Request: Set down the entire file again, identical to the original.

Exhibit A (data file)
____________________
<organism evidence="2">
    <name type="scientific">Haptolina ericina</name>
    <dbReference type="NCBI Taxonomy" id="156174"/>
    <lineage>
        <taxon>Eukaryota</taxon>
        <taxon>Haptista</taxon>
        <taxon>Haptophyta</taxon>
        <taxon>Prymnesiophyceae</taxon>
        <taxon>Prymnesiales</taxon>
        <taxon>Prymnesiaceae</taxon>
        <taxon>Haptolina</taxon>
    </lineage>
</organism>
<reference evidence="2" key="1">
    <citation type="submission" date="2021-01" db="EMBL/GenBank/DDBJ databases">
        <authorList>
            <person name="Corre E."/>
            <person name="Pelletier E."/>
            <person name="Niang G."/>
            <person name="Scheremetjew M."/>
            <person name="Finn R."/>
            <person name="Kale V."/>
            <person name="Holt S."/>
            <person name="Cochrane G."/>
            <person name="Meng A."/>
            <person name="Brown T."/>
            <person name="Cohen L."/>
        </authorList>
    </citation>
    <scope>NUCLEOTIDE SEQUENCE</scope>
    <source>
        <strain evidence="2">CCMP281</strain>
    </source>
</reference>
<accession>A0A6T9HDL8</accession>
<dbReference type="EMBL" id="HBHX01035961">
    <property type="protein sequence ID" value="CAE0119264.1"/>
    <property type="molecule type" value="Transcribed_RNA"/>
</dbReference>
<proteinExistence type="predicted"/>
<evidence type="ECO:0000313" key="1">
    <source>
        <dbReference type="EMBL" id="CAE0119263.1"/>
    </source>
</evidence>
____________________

<organism evidence="2">
    <name type="scientific">Haptolina ericina</name>
    <dbReference type="NCBI Taxonomy" id="156174"/>
    <lineage>
        <taxon>Eukaryota</taxon>
        <taxon>Haptista</taxon>
        <taxon>Haptophyta</taxon>
        <taxon>Prymnesiophyceae</taxon>
        <taxon>Prymnesiales</taxon>
        <taxon>Prymnesiaceae</taxon>
        <taxon>Haptolina</taxon>
    </lineage>
</organism>
<reference evidence="2" key="1">
    <citation type="submission" date="2021-01" db="EMBL/GenBank/DDBJ databases">
        <authorList>
            <person name="Corre E."/>
            <person name="Pelletier E."/>
            <person name="Niang G."/>
            <person name="Scheremetjew M."/>
            <person name="Finn R."/>
            <person name="Kale V."/>
            <person name="Holt S."/>
            <person name="Cochrane G."/>
            <person name="Meng A."/>
            <person name="Brown T."/>
            <person name="Cohen L."/>
        </authorList>
    </citation>
    <scope>NUCLEOTIDE SEQUENCE</scope>
    <source>
        <strain evidence="2">CCMP281</strain>
    </source>
</reference>
<accession>A0A6T9HDL8</accession>
<dbReference type="EMBL" id="HBHX01035961">
    <property type="protein sequence ID" value="CAE0119264.1"/>
    <property type="molecule type" value="Transcribed_RNA"/>
</dbReference>
<proteinExistence type="predicted"/>
<evidence type="ECO:0000313" key="1">
    <source>
        <dbReference type="EMBL" id="CAE0119263.1"/>
    </source>
</evidence>